Soft robotic sleeve makes heart beat like cardiac muscle
In a ray of hope for those suffering from heart conditions, a team of scientists has developed the world's first soft robotic sleeve that is fitted around the heart, where it twists and compresses the heart's chambers just like healthy cardiac muscle would
New York: In a ray of hope for those suffering from heart conditions, a team of scientists has developed the world's first soft robotic sleeve that is fitted around the heart, where it twists and compresses the heart's chambers just like healthy cardiac muscle would.
To create a device that does not come into contact with blood, the team from Harvard University and Boston Children's Hospital developed a thin silicone sleeve that uses soft pneumatic actuators placed around the heart to mimic the outer muscle layers of a human heart.
"This research demonstrates that the growing field of soft robotics can be applied to clinical needs and potentially reduce the burden of heart disease and improve the quality of life for patients," said lead author Ellen T Roche, a former PhD student at Harvard and is currently a postdoctoral fellow at the National University of Ireland.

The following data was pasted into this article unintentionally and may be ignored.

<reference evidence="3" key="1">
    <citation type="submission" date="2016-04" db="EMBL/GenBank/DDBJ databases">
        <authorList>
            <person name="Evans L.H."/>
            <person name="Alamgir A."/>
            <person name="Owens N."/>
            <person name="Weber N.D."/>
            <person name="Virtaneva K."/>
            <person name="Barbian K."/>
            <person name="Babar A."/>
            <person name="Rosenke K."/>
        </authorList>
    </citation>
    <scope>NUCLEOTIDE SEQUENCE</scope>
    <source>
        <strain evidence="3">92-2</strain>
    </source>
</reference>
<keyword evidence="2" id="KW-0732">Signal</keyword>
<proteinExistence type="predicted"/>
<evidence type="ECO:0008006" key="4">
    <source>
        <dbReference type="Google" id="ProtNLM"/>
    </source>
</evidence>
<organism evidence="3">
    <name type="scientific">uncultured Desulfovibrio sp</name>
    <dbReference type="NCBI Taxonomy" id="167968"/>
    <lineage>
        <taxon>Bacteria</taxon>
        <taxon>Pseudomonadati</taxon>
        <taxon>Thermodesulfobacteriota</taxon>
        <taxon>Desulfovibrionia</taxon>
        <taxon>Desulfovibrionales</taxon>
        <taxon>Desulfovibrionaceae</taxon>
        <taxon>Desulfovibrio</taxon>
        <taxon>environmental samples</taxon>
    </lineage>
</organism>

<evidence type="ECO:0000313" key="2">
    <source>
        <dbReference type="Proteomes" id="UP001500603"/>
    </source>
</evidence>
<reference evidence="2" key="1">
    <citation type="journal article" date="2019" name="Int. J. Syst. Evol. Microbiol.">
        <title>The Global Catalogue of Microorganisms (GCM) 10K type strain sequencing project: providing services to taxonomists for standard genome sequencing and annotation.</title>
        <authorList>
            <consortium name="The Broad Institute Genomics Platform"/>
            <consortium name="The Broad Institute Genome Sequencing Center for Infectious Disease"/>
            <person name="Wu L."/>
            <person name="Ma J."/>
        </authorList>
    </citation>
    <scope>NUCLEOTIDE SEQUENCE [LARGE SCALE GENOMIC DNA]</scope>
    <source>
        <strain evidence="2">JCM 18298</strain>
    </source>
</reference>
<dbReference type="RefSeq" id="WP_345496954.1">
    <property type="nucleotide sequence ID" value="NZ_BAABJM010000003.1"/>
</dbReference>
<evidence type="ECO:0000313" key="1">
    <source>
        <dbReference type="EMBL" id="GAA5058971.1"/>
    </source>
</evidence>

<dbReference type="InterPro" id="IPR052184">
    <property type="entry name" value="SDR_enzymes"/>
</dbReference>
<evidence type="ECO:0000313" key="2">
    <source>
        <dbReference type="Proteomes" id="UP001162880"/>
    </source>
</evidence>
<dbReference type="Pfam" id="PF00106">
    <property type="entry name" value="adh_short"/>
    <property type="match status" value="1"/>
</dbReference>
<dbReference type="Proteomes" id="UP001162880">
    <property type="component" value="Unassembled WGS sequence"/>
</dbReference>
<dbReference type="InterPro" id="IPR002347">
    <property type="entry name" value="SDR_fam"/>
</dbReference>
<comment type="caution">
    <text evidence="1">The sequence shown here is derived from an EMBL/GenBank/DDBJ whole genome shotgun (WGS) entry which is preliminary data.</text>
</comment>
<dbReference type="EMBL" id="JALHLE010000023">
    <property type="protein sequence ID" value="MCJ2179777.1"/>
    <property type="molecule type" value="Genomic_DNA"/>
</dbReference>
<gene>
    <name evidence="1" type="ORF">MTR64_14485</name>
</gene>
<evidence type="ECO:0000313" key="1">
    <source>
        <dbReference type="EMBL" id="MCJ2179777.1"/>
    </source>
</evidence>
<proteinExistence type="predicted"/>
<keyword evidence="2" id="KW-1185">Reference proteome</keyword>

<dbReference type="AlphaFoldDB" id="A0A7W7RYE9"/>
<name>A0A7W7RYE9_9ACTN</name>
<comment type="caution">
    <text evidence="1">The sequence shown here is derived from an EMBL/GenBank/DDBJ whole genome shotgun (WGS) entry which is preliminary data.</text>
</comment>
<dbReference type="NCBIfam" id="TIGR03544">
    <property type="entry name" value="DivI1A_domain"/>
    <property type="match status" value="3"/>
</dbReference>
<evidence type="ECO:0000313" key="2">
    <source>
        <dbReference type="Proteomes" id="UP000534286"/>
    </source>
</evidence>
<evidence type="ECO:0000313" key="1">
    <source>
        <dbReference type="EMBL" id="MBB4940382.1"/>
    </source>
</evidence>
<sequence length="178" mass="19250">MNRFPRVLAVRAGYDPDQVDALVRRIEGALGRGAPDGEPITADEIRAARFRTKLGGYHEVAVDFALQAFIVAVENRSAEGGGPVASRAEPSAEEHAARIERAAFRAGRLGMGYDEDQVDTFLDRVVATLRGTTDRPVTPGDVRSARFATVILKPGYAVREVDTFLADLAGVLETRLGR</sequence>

The actuators twist and compress the sleeve in a similar motion to the beating heart. The device is tethered to an external pump, which uses air to power the soft actuators. Unlike other therapeutic systems known as ventricular assist devices (VADs), the soft robotic sleeve does not directly contact blood, avoiding that risk.
With heart failure affecting 41 million people worldwide, researchers expect the device may be able to bridge a patient to transplant or to aid in cardiac rehabilitation and recovery. "The sleeve can be customised for each patient. If a patient has more weakness on the left side of the heart, for example, the actuators can be tuned to give more assistance on that side," Roche noted in a paper published in the journal Science Translational Medicine.
The pressure of the actuators can also increase or decrease over time, as the patient's condition evolves. The device is tethered to an external pump, which uses air to power the soft actuators. According to the researchers, soft robotic devices are ideally suited to interact with soft tissue and give assistance that can help with augmentation of function, and potentially even healing and recovery.
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